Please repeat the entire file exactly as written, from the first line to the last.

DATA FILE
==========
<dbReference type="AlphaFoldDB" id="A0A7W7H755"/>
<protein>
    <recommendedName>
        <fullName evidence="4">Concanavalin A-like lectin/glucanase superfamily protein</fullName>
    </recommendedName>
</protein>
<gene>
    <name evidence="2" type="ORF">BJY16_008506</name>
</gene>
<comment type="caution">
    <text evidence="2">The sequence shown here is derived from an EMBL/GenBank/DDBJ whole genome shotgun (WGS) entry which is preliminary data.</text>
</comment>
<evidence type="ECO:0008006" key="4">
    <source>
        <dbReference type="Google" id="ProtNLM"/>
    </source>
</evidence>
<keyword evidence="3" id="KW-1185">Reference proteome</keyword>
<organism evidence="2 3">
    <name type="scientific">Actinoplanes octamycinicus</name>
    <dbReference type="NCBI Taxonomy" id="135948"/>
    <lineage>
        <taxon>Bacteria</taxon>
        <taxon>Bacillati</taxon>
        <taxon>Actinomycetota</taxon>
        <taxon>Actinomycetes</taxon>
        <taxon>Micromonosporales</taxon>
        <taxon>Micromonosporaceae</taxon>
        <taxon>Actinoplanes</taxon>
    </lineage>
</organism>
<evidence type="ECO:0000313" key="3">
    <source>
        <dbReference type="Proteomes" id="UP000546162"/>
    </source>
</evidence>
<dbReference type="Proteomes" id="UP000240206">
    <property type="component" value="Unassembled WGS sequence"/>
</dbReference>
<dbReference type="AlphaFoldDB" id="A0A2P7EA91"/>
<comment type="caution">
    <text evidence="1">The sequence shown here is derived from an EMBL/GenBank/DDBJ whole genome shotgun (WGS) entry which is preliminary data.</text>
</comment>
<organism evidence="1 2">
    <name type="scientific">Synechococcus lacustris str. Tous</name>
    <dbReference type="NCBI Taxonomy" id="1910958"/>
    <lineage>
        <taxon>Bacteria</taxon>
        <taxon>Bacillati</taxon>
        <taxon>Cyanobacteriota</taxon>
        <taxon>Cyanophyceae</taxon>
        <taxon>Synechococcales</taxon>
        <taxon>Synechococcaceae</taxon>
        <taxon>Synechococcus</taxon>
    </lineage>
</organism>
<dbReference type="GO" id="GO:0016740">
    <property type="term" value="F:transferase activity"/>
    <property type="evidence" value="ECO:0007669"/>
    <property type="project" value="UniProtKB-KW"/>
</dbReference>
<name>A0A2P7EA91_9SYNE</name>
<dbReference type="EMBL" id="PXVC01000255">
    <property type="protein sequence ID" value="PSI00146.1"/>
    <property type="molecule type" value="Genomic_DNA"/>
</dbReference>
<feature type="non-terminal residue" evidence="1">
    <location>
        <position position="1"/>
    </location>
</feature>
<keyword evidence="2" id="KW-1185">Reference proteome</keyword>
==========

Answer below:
<dbReference type="AlphaFoldDB" id="A0A7W7H755"/>
<protein>
    <recommendedName>
        <fullName evidence="4">Concanavalin A-like lectin/glucanase superfamily protein</fullName>
    </recommendedName>
</protein>
<gene>
    <name evidence="2" type="ORF">BJY16_008506</name>
</gene>
<comment type="caution">
    <text evidence="2">The sequence shown here is derived from an EMBL/GenBank/DDBJ whole genome shotgun (WGS) entry which is preliminary data.</text>
</comment>
<evidence type="ECO:0008006" key="4">
    <source>
        <dbReference type="Google" id="ProtNLM"/>
    </source>
</evidence>
<keyword evidence="3" id="KW-1185">Reference proteome</keyword>
<organism evidence="2 3">
    <name type="scientific">Actinoplanes octamycinicus</name>
    <dbReference type="NCBI Taxonomy" id="135948"/>
    <lineage>
        <taxon>Bacteria</taxon>
        <taxon>Bacillati</taxon>
        <taxon>Actinomycetota</taxon>
        <taxon>Actinomycetes</taxon>
        <taxon>Micromonosporales</taxon>
        <taxon>Micromonosporaceae</taxon>
        <taxon>Actinoplanes</taxon>
    </lineage>
</organism>
<evidence type="ECO:0000313" key="3">
    <source>
        <dbReference type="Proteomes" id="UP000546162"/>
    </source>
</evidence>
<dbReference type="Proteomes" id="UP000240206">
    <property type="component" value="Unassembled WGS sequence"/>
</dbReference>
<dbReference type="AlphaFoldDB" id="A0A2P7EA91"/>
<comment type="caution">
    <text evidence="1">The sequence shown here is derived from an EMBL/GenBank/DDBJ whole genome shotgun (WGS) entry which is preliminary data.</text>
</comment>
<organism evidence="1 2">
    <name type="scientific">Synechococcus lacustris str. Tous</name>
    <dbReference type="NCBI Taxonomy" id="1910958"/>
    <lineage>
        <taxon>Bacteria</taxon>
        <taxon>Bacillati</taxon>
        <taxon>Cyanobacteriota</taxon>
        <taxon>Cyanophyceae</taxon>
        <taxon>Synechococcales</taxon>
        <taxon>Synechococcaceae</taxon>
        <taxon>Synechococcus</taxon>
    </lineage>
</organism>
<dbReference type="GO" id="GO:0016740">
    <property type="term" value="F:transferase activity"/>
    <property type="evidence" value="ECO:0007669"/>
    <property type="project" value="UniProtKB-KW"/>
</dbReference>
<name>A0A2P7EA91_9SYNE</name>
<dbReference type="EMBL" id="PXVC01000255">
    <property type="protein sequence ID" value="PSI00146.1"/>
    <property type="molecule type" value="Genomic_DNA"/>
</dbReference>
<feature type="non-terminal residue" evidence="1">
    <location>
        <position position="1"/>
    </location>
</feature>
<keyword evidence="2" id="KW-1185">Reference proteome</keyword>